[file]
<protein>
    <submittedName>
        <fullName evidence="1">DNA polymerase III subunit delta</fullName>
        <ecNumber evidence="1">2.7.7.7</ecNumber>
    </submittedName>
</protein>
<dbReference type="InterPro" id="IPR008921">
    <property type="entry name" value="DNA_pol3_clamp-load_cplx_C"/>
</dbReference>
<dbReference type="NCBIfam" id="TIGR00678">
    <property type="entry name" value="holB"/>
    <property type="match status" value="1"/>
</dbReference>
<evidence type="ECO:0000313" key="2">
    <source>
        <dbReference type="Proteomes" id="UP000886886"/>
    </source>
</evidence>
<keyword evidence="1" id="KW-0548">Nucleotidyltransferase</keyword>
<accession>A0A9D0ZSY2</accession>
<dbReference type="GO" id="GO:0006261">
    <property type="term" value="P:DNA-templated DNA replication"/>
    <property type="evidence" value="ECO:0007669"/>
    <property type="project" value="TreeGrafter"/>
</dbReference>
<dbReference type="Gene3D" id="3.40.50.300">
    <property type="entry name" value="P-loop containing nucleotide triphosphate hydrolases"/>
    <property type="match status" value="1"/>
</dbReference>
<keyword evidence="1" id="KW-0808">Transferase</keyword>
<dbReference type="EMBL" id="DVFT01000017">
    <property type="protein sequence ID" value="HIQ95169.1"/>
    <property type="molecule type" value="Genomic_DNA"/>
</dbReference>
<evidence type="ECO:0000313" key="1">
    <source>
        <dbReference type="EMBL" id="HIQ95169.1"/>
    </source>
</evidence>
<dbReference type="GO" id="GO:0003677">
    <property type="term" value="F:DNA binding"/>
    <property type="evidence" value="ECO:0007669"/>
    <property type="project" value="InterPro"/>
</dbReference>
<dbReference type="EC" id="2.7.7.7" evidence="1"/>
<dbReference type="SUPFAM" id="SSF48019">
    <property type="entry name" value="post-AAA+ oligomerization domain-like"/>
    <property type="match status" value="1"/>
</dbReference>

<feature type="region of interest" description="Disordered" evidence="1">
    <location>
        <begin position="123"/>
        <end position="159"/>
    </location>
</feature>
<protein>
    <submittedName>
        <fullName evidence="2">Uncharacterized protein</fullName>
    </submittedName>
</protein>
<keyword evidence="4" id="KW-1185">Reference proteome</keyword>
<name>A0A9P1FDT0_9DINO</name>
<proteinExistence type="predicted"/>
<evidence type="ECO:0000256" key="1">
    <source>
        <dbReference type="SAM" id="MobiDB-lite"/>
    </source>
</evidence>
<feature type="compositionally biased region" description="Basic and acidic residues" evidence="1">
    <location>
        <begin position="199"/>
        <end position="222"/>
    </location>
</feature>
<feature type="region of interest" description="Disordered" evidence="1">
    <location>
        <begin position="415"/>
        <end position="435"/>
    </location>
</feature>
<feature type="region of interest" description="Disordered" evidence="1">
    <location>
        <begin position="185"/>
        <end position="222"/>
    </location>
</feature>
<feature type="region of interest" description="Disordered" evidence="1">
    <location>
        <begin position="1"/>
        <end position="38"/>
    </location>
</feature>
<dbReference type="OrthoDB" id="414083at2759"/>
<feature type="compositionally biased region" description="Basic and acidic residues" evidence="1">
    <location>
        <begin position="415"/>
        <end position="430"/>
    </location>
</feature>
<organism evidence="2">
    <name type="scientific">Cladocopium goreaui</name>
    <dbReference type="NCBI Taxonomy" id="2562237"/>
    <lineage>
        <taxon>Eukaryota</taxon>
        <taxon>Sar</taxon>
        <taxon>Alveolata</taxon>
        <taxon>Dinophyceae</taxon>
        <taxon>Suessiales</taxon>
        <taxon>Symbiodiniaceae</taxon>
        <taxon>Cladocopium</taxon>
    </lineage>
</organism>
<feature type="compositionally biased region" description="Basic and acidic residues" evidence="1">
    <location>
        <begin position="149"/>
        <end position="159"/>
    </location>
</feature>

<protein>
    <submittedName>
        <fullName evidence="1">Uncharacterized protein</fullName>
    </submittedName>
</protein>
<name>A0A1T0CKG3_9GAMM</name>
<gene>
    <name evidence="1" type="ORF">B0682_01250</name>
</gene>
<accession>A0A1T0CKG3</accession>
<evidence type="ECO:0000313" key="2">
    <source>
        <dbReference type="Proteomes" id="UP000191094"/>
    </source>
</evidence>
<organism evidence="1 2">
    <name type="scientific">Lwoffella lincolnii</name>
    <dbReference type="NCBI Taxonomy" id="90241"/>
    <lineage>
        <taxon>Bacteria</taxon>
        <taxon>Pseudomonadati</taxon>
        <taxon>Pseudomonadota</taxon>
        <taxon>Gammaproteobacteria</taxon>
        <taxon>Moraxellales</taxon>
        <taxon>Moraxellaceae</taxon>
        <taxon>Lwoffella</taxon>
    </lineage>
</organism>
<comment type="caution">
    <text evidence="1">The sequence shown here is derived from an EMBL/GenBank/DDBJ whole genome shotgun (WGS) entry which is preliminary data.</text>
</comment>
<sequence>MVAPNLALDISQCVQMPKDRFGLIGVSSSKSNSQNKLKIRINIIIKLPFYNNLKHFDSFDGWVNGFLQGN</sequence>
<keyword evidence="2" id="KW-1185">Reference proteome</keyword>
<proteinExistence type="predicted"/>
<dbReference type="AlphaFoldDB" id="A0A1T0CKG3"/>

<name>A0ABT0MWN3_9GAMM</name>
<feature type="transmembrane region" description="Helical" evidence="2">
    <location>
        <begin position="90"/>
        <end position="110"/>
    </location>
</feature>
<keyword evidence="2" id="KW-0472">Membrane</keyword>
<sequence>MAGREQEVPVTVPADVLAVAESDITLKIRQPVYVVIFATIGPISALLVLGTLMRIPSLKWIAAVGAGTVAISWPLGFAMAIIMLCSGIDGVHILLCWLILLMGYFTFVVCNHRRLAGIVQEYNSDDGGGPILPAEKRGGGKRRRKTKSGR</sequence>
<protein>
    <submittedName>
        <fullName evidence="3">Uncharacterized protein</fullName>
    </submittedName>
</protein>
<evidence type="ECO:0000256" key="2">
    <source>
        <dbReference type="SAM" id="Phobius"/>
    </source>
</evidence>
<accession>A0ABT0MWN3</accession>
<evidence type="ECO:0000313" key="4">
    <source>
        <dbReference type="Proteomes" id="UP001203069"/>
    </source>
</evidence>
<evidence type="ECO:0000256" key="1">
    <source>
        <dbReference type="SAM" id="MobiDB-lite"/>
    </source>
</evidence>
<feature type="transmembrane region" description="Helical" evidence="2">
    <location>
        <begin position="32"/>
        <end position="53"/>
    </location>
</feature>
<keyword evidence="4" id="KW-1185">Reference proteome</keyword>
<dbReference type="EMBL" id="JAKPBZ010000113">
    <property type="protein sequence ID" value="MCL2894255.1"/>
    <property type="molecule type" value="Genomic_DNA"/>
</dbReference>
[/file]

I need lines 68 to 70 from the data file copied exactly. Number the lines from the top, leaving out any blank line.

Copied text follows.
</evidence>
<feature type="compositionally biased region" description="Basic and acidic residues" evidence="1">
    <location>